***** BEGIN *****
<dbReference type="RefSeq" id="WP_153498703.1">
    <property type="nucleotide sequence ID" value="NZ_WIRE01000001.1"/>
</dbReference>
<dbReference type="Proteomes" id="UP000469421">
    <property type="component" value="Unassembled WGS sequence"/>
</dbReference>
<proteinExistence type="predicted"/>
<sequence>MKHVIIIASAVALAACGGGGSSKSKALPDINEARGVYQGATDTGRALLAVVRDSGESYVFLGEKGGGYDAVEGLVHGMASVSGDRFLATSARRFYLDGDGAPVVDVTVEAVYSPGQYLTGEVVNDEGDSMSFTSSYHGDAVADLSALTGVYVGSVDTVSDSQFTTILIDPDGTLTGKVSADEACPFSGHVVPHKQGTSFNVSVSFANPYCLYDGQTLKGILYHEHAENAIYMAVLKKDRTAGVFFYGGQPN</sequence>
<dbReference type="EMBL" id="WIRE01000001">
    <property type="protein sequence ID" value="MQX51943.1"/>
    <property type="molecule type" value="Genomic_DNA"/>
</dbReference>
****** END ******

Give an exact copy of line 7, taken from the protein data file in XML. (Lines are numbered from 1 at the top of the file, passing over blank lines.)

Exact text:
<proteinExistence type="predicted"/>